The Netanyahu-Gantz Stalemate Is Testing Israeli Democracy to the Limit | Opinion

On Thursday, the members of the 22nd Knesset took their oaths of office. With eight exceptions, the members of the freshly sworn-in Knesset are identical to those who had served in the 21st Knesset, which was in session less than two months, before voting to dissolve itself at the request of Prime Minister Benjamin Netanyahu. Those who arrived for today's festivities all wondered if this Knesset would survive longer than the last. While the Knesset inauguration proceeded with all the formal pomp and circumstance, just a few miles away (in the basement of the Ministry of Justice,),ten attorneys representing Netanyahu met with lawyers for the State Prosecutor's office, in a desperate effort to convince them to dismiss the pending indictments against the Prime Minister.

As the two events took place in parallel, rumors and stories circulated. First, it was rumored that Netanyahu announced planned to return the mandate to form a government he received from President Reuven "Ruvi" Rivlin last week, that very night. Second, reports circulated that Netanyahu was calling for a new party primary to prove he is the undisputed leader of the Likud.
But the moment Gideon Saar tweeted he was ready (to challenge Netanyahu), Netanyahu seemed to have dropped the idea of a new primary. As to returning the mandate, that is yet to happen.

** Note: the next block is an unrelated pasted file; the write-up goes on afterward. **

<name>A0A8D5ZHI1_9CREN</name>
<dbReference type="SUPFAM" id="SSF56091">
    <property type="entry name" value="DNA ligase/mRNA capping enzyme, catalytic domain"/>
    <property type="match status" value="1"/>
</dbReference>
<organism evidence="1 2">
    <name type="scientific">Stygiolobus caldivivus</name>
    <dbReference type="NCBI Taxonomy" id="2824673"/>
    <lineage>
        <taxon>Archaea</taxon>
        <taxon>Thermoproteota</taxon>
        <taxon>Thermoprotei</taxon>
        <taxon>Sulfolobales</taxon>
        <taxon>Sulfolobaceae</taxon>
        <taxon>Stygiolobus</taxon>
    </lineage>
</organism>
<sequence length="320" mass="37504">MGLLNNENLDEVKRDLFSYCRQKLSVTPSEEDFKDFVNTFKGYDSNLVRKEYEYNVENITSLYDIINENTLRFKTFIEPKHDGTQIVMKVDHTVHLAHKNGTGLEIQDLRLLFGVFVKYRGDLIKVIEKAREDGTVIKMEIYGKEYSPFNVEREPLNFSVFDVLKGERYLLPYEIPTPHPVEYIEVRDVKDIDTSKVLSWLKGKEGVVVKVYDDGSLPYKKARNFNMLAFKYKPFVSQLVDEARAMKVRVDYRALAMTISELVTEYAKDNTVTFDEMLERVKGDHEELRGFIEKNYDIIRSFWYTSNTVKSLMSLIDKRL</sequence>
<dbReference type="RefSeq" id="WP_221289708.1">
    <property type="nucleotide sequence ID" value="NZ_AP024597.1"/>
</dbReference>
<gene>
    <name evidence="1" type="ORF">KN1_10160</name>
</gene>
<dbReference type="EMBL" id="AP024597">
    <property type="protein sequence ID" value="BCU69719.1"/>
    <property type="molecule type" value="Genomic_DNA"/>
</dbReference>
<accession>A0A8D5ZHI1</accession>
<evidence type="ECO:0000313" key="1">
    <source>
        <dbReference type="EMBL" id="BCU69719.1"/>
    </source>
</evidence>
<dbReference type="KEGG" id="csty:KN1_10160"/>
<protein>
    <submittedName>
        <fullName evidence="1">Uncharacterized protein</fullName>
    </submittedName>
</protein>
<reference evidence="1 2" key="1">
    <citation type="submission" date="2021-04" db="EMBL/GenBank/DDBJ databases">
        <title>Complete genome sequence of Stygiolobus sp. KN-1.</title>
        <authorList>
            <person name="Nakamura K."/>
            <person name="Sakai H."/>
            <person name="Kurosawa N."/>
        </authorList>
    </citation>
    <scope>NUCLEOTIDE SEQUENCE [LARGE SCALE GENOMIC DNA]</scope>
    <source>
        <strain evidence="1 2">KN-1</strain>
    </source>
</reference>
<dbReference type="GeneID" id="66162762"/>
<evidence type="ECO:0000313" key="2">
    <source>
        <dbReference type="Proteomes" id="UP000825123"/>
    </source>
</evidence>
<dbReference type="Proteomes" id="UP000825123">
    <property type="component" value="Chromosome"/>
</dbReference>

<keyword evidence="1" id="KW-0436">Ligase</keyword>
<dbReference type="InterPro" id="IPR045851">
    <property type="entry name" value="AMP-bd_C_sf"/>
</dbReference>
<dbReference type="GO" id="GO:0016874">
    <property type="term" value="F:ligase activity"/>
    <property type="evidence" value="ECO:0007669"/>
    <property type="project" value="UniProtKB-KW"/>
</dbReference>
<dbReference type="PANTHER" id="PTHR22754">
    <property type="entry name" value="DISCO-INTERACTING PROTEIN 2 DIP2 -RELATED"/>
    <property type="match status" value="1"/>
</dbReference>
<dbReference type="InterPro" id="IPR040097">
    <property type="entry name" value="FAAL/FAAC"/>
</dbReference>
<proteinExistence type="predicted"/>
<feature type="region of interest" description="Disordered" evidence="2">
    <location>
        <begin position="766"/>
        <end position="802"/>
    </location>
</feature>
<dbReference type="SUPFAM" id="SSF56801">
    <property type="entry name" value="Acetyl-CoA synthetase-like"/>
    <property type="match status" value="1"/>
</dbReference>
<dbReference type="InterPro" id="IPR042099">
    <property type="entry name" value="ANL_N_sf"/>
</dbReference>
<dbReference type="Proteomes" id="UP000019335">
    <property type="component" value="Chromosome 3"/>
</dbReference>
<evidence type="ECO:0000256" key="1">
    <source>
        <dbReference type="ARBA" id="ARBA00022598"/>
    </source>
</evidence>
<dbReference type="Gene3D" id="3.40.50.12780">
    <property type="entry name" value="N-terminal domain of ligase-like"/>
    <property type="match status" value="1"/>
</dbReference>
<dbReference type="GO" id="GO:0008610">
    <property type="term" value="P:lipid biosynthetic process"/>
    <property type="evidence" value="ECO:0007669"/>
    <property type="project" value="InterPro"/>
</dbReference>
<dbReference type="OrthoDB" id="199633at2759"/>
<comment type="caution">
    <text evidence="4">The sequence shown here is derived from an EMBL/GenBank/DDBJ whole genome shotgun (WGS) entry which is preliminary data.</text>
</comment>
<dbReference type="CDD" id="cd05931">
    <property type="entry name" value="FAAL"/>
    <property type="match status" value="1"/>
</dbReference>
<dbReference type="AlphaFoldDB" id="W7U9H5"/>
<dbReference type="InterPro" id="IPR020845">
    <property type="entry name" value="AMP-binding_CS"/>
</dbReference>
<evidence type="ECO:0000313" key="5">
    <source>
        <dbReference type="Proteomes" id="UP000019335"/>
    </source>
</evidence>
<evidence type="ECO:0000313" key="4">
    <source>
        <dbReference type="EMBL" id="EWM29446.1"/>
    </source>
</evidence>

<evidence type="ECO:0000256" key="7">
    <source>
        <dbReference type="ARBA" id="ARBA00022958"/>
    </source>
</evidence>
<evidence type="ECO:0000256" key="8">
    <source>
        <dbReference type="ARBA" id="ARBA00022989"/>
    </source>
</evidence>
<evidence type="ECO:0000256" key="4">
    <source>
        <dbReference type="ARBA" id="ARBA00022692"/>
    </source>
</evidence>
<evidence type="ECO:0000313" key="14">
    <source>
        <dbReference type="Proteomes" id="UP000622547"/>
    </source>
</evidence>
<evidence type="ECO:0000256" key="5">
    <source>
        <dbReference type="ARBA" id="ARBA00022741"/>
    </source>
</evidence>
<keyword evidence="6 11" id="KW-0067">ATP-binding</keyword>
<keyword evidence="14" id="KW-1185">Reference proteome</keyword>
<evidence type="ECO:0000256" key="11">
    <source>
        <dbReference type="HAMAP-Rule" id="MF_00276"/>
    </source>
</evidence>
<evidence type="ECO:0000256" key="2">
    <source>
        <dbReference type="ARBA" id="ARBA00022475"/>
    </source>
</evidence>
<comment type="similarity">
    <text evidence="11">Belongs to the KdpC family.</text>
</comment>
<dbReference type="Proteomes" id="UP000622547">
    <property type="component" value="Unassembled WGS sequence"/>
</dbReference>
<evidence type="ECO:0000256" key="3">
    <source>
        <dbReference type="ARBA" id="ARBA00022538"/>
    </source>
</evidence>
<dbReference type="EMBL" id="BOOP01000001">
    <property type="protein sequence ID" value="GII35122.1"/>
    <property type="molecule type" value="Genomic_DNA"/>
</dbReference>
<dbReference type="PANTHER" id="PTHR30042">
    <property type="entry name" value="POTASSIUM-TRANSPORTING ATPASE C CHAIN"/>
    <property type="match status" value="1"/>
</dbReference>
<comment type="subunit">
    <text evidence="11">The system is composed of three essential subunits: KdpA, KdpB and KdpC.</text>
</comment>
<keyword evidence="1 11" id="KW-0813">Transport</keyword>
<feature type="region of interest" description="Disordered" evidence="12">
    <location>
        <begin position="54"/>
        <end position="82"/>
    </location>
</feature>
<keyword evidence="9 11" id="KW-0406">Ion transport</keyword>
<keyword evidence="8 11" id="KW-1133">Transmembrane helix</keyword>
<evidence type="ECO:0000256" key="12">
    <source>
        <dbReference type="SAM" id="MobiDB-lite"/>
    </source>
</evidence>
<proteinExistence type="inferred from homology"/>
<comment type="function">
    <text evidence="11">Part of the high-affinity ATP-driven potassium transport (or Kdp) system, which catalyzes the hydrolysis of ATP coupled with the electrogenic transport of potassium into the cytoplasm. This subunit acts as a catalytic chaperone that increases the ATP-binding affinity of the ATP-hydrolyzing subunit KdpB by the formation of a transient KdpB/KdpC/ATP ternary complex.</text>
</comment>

The September election constituted a defeat for Netanyahu. But the opposition has no clear path to form a government, either. The Blue and White Party made it clear from the start that while they sought to create a coalition government with the Likud Party, they had one caveat — this Likud would need to be led by anyone but Netanyahu. They hoped that when it became clear Netanyahu had lost, there might be a palace revolt and he would be replaced as party leader. Something that is not happening. That was certainly the hope of Avigdor Lieberman, who heads the Yisrael Beiteinu party.

Yisrael Beiteinu ran on the platform of establishing a secular coalition government, made up of only the two main parties, i.e., without including any of the religious parties. This would result in an Israeli government able to deal decisevely with many of the contentious issues surrounding religion and state, issues most Israelis have indicated they want to be addressed.
Within hours of the election results being released, in a tactically brilliant move, Prime Minister Netanyahu signed all the members of his alliance (his party and three religious parties) to an agreement promising none would negotiate or act independently of the others, thus giving him a solid bloc of 55 supporters. In doing so, Netanyahu accomplished two goals: first, it made him the leader of the larger, more coherent faction; second, it made less likely the possibility that one of the religious parties might be enticed to jump ship and join a government led by Blue and White's Benny Gantz.

President Rivlin tried to get Netanyahu and Gantz to agree to a national unity government, which the President believes is the only solution. Rivlin also proposed an interesting plan, suggesting Israeli law be changed to grant real authority to the deputy Prime Minister, to allow the Prime Minister to take a leave of absence for an indefinite period, during which time the deputy would serve as acting Prime Minister and hold all the powers of of the office. That way, if, Netanyahu gets indicted, Gantz would become acting Prime Minister. Then, at the end of the legal process (which could take 2-3 years), if Netanyahu is found innocent, he could return to office. During that period Netanyahu could continue to live in the Prime Minister's residence and still have the title of Prime Minister, just without any of its powers.